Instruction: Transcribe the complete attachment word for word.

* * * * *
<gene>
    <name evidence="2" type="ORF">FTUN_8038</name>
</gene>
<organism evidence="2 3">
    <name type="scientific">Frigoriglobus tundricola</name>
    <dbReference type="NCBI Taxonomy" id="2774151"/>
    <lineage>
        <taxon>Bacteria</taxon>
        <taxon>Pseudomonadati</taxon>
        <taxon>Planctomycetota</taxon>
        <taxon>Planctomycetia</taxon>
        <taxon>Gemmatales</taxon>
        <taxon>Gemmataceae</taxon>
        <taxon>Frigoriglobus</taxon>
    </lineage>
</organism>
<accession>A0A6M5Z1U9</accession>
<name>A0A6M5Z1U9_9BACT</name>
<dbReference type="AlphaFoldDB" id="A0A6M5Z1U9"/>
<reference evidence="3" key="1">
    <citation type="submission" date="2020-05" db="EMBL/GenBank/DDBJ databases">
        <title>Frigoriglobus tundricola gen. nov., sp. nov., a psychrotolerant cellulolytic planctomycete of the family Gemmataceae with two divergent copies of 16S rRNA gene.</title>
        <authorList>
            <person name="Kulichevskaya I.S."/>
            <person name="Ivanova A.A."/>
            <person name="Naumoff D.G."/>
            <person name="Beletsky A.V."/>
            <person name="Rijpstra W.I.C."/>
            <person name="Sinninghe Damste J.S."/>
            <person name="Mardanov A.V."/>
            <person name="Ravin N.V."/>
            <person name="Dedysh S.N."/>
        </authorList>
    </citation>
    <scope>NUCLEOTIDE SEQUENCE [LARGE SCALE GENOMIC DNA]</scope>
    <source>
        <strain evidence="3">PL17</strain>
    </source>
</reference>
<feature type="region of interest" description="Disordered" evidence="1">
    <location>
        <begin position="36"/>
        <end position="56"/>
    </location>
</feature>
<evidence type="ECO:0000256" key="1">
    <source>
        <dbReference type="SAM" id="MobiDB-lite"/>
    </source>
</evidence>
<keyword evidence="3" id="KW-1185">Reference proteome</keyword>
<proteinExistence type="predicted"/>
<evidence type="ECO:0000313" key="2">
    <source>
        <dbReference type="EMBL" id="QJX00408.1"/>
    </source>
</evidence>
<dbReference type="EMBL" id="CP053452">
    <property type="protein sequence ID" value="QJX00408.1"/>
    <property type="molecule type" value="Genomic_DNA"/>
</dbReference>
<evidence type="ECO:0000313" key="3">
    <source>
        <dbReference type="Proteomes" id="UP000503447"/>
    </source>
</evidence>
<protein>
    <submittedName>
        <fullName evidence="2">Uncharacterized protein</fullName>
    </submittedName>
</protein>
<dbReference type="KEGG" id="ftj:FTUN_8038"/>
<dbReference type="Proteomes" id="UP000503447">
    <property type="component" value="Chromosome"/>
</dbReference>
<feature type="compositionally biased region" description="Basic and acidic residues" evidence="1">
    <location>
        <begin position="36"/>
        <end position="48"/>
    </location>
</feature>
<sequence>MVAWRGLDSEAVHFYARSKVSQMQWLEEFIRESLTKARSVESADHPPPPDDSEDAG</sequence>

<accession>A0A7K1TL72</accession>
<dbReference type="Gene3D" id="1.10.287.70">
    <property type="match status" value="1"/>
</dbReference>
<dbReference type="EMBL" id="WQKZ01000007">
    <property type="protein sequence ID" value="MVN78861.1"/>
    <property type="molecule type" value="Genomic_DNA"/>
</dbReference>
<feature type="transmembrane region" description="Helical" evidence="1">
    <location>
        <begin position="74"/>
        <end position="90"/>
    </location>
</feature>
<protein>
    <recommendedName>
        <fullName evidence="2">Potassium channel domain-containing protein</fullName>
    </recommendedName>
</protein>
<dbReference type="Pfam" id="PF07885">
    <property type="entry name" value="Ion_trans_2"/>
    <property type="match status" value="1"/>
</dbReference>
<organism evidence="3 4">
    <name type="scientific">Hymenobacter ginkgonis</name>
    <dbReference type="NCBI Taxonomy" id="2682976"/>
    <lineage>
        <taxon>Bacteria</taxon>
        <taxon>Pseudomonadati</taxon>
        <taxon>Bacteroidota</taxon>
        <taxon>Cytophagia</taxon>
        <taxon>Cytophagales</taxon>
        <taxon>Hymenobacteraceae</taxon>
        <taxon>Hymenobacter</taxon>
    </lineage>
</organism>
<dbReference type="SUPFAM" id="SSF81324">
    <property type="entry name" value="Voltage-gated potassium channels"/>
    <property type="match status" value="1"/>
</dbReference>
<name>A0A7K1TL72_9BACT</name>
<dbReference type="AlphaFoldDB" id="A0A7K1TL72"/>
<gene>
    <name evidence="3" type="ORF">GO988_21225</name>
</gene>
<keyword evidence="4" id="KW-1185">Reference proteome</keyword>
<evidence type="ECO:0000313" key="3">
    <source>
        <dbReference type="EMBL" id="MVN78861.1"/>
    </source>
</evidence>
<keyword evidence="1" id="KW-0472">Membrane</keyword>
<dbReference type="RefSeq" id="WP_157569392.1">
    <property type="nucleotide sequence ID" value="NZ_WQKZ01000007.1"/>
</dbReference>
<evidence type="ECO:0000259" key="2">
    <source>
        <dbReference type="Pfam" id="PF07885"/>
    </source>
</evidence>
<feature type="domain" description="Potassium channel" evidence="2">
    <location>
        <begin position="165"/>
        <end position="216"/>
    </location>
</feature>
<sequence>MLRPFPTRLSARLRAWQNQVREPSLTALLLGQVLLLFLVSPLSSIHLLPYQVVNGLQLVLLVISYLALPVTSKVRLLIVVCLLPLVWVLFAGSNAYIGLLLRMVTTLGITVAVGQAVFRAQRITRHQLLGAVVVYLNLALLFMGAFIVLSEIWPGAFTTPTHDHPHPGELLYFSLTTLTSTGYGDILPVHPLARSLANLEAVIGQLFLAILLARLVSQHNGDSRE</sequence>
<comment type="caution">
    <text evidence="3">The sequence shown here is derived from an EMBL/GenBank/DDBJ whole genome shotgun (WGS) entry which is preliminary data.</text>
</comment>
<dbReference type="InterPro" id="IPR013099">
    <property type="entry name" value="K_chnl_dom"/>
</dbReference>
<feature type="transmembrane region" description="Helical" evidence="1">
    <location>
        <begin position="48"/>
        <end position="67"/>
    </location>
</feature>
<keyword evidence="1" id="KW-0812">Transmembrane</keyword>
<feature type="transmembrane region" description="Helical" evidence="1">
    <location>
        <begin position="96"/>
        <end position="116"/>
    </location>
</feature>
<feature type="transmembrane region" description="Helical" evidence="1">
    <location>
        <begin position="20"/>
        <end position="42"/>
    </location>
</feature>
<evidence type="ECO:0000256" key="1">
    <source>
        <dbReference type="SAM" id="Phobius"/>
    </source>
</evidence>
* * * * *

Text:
<gene>
    <name evidence="2" type="ORF">FTUN_8038</name>
</gene>
<organism evidence="2 3">
    <name type="scientific">Frigoriglobus tundricola</name>
    <dbReference type="NCBI Taxonomy" id="2774151"/>
    <lineage>
        <taxon>Bacteria</taxon>
        <taxon>Pseudomonadati</taxon>
        <taxon>Planctomycetota</taxon>
        <taxon>Planctomycetia</taxon>
        <taxon>Gemmatales</taxon>
        <taxon>Gemmataceae</taxon>
        <taxon>Frigoriglobus</taxon>
    </lineage>
</organism>
<accession>A0A6M5Z1U9</accession>
<name>A0A6M5Z1U9_9BACT</name>
<dbReference type="AlphaFoldDB" id="A0A6M5Z1U9"/>
<reference evidence="3" key="1">
    <citation type="submission" date="2020-05" db="EMBL/GenBank/DDBJ databases">
        <title>Frigoriglobus tundricola gen. nov., sp. nov., a psychrotolerant cellulolytic planctomycete of the family Gemmataceae with two divergent copies of 16S rRNA gene.</title>
        <authorList>
            <person name="Kulichevskaya I.S."/>
            <person name="Ivanova A.A."/>
            <person name="Naumoff D.G."/>
            <person name="Beletsky A.V."/>
            <person name="Rijpstra W.I.C."/>
            <person name="Sinninghe Damste J.S."/>
            <person name="Mardanov A.V."/>
            <person name="Ravin N.V."/>
            <person name="Dedysh S.N."/>
        </authorList>
    </citation>
    <scope>NUCLEOTIDE SEQUENCE [LARGE SCALE GENOMIC DNA]</scope>
    <source>
        <strain evidence="3">PL17</strain>
    </source>
</reference>
<feature type="region of interest" description="Disordered" evidence="1">
    <location>
        <begin position="36"/>
        <end position="56"/>
    </location>
</feature>
<evidence type="ECO:0000256" key="1">
    <source>
        <dbReference type="SAM" id="MobiDB-lite"/>
    </source>
</evidence>
<keyword evidence="3" id="KW-1185">Reference proteome</keyword>
<proteinExistence type="predicted"/>
<evidence type="ECO:0000313" key="2">
    <source>
        <dbReference type="EMBL" id="QJX00408.1"/>
    </source>
</evidence>
<dbReference type="EMBL" id="CP053452">
    <property type="protein sequence ID" value="QJX00408.1"/>
    <property type="molecule type" value="Genomic_DNA"/>
</dbReference>
<evidence type="ECO:0000313" key="3">
    <source>
        <dbReference type="Proteomes" id="UP000503447"/>
    </source>
</evidence>
<protein>
    <submittedName>
        <fullName evidence="2">Uncharacterized protein</fullName>
    </submittedName>
</protein>
<dbReference type="KEGG" id="ftj:FTUN_8038"/>
<dbReference type="Proteomes" id="UP000503447">
    <property type="component" value="Chromosome"/>
</dbReference>
<feature type="compositionally biased region" description="Basic and acidic residues" evidence="1">
    <location>
        <begin position="36"/>
        <end position="48"/>
    </location>
</feature>
<sequence>MVAWRGLDSEAVHFYARSKVSQMQWLEEFIRESLTKARSVESADHPPPPDDSEDAG</sequence>

<accession>A0A7K1TL72</accession>
<dbReference type="Gene3D" id="1.10.287.70">
    <property type="match status" value="1"/>
</dbReference>
<dbReference type="EMBL" id="WQKZ01000007">
    <property type="protein sequence ID" value="MVN78861.1"/>
    <property type="molecule type" value="Genomic_DNA"/>
</dbReference>
<feature type="transmembrane region" description="Helical" evidence="1">
    <location>
        <begin position="74"/>
        <end position="90"/>
    </location>
</feature>
<protein>
    <recommendedName>
        <fullName evidence="2">Potassium channel domain-containing protein</fullName>
    </recommendedName>
</protein>
<dbReference type="Pfam" id="PF07885">
    <property type="entry name" value="Ion_trans_2"/>
    <property type="match status" value="1"/>
</dbReference>
<organism evidence="3 4">
    <name type="scientific">Hymenobacter ginkgonis</name>
    <dbReference type="NCBI Taxonomy" id="2682976"/>
    <lineage>
        <taxon>Bacteria</taxon>
        <taxon>Pseudomonadati</taxon>
        <taxon>Bacteroidota</taxon>
        <taxon>Cytophagia</taxon>
        <taxon>Cytophagales</taxon>
        <taxon>Hymenobacteraceae</taxon>
        <taxon>Hymenobacter</taxon>
    </lineage>
</organism>
<dbReference type="SUPFAM" id="SSF81324">
    <property type="entry name" value="Voltage-gated potassium channels"/>
    <property type="match status" value="1"/>
</dbReference>
<name>A0A7K1TL72_9BACT</name>
<dbReference type="AlphaFoldDB" id="A0A7K1TL72"/>
<gene>
    <name evidence="3" type="ORF">GO988_21225</name>
</gene>
<keyword evidence="4" id="KW-1185">Reference proteome</keyword>
<evidence type="ECO:0000313" key="3">
    <source>
        <dbReference type="EMBL" id="MVN78861.1"/>
    </source>
</evidence>
<keyword evidence="1" id="KW-0472">Membrane</keyword>
<dbReference type="RefSeq" id="WP_157569392.1">
    <property type="nucleotide sequence ID" value="NZ_WQKZ01000007.1"/>
</dbReference>
<evidence type="ECO:0000259" key="2">
    <source>
        <dbReference type="Pfam" id="PF07885"/>
    </source>
</evidence>
<feature type="domain" description="Potassium channel" evidence="2">
    <location>
        <begin position="165"/>
        <end position="216"/>
    </location>
</feature>
<sequence>MLRPFPTRLSARLRAWQNQVREPSLTALLLGQVLLLFLVSPLSSIHLLPYQVVNGLQLVLLVISYLALPVTSKVRLLIVVCLLPLVWVLFAGSNAYIGLLLRMVTTLGITVAVGQAVFRAQRITRHQLLGAVVVYLNLALLFMGAFIVLSEIWPGAFTTPTHDHPHPGELLYFSLTTLTSTGYGDILPVHPLARSLANLEAVIGQLFLAILLARLVSQHNGDSRE</sequence>
<comment type="caution">
    <text evidence="3">The sequence shown here is derived from an EMBL/GenBank/DDBJ whole genome shotgun (WGS) entry which is preliminary data.</text>
</comment>
<dbReference type="InterPro" id="IPR013099">
    <property type="entry name" value="K_chnl_dom"/>
</dbReference>
<feature type="transmembrane region" description="Helical" evidence="1">
    <location>
        <begin position="48"/>
        <end position="67"/>
    </location>
</feature>
<keyword evidence="1" id="KW-0812">Transmembrane</keyword>
<feature type="transmembrane region" description="Helical" evidence="1">
    <location>
        <begin position="96"/>
        <end position="116"/>
    </location>
</feature>
<feature type="transmembrane region" description="Helical" evidence="1">
    <location>
        <begin position="20"/>
        <end position="42"/>
    </location>
</feature>
<evidence type="ECO:0000256" key="1">
    <source>
        <dbReference type="SAM" id="Phobius"/>
    </source>
</evidence>